WARREN BUFFETT 00:08
I would say this about the Microsoft case. That — and I’ve expressed this to a couple news organizations who asked the question earlier.
Twenty years ago, this country really had sort of an inferiority complex about its place in the world economic order.
And we talked about having a country of hamburger flippers. And, we thought we were going to lose our steel industry and our auto industry. And we really didn’t quite see how America fit into the world where it looked like the Japanese and the Germans, to some extent, and all those, were eating our lunch.
And that — there are many of you are too young to remember that. But there are many of you in this room who will remember that. And we were very depressed about our economic situation in this country.
And then this, whatever you want to call it, information age or whatever, came along, fueled by technology. And we’ve just swept the world aside. I mean, it — we are so far number one that it’s difficult to think who’s number two. So here we have —
And it’s changed — in some way, it’s contributed to a change, I should say — in the national mood. And it — whether — what part of our prosperity is accounted for by it, no one knows. But I think everybody in the room would agree that it’s significant.
And that age is going to get — and that development — is going to get more and more important in the years to come. It’s going to be fueling much of what happens in the world and for this country to be the world leader. And like I say, you can’t even see who’s in second place, and moving faster, even, to increase that lead, with all the benefits that brings, you know, I think that —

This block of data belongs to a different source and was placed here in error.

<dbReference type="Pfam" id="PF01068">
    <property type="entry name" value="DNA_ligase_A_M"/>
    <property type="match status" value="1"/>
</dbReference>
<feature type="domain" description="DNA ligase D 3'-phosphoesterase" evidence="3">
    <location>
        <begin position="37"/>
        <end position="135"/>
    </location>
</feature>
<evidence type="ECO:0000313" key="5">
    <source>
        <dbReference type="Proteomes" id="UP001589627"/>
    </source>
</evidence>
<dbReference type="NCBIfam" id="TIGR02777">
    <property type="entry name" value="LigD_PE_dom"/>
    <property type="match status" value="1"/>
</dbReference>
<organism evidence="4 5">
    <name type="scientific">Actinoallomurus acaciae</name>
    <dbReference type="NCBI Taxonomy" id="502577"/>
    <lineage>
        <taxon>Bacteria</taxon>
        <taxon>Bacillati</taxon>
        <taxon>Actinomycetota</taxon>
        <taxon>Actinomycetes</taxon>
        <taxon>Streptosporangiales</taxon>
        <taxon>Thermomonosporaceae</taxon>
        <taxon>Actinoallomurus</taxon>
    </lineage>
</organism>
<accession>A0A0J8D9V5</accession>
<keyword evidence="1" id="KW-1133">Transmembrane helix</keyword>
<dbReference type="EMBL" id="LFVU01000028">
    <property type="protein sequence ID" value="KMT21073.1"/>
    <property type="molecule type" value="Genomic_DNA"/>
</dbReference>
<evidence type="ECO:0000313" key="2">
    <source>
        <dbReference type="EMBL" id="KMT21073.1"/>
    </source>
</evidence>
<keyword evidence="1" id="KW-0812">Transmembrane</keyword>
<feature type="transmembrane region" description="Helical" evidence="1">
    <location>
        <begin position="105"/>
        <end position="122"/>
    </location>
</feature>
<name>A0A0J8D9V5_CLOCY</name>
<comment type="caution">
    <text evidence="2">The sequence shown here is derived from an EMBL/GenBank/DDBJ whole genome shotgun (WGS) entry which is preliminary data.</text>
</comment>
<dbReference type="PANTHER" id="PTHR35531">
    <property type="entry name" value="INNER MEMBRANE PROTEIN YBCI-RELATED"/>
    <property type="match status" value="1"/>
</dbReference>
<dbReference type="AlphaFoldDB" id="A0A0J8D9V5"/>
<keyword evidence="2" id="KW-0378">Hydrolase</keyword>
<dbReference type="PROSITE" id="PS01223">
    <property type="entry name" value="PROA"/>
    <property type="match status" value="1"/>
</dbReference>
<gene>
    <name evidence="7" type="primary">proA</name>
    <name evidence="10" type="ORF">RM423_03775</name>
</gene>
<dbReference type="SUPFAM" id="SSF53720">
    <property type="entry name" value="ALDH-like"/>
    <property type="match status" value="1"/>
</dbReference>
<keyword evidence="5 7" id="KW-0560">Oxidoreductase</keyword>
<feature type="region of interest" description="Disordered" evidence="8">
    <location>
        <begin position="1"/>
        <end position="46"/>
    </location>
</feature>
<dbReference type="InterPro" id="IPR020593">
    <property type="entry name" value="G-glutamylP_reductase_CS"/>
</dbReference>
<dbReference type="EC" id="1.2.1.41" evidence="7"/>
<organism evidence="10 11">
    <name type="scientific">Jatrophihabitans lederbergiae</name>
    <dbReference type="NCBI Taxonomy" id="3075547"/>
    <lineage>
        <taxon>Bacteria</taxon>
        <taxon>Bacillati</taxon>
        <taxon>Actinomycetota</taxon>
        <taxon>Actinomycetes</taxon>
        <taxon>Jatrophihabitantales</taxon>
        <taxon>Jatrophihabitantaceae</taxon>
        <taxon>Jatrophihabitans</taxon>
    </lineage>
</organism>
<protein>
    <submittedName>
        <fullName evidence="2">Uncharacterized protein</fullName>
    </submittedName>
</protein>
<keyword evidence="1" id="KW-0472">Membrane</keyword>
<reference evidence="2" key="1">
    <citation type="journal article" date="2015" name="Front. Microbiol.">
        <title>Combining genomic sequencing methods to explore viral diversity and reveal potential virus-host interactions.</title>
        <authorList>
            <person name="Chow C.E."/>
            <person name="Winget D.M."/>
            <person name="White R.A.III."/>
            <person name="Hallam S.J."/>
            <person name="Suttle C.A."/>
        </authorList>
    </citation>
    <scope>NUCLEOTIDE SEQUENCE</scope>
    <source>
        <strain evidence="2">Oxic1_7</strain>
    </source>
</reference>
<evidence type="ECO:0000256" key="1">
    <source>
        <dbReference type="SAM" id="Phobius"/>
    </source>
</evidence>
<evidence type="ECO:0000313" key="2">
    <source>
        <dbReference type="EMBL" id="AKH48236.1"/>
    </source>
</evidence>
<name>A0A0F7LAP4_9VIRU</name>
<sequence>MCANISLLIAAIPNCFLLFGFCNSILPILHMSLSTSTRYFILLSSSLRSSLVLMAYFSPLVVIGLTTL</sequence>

I think we’ve got something working very well that probably doesn’t make a lot of sense to tinker with too much. So I would not want to go in with a meat axe into something that is pulling this country along, in my view, in a huge way.
And I just, I don’t like to tinker with success. And it’s an important success. It’s really an important success.
Charlie and I may not understand how to play that, in terms of buying the companies that are going to do well 10 or 15 years from now. But we know some companies will do well. And we certainly know it’ll have a huge benefit to society, even if it makes business less profitable but makes the society more efficient.
I mean, that is a huge edge to have. I would love to have the most efficient industry in the world in this country, even though it might pull down returns on capital against the less-efficient system.
So we — I think neither one of us would be inclined to go in there and mess around with something that’s working.
CHARLIE MUNGER 03:08
I think — (Applause)
If you look at the big picture, in patriotic terms, having lost totally in radios, stereos, television sets, et cetera, and in many other places, and having lost position in other major industries to the Japanese and others, we finally get huge leadership in a new and wonderful field — software — that’s needed all over the Earth.
And somebody who’s drawing a salary from the United States government gets the bright idea that they should dramatically weaken the one place where we’re winning big. (Applause)
And he actually goes home at night and is proud of himself. (Laughter)
WARREN BUFFETT 04:13
OK, number 3.
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Stories from the past that are still relevant today.
I think we’ve got something working very well that probably doesn’t make a lot of sense to tinker with too much. So I would not want to go in with a meat axe into something that is pulling this country along, in my view, in a huge way. ~Warren Buffett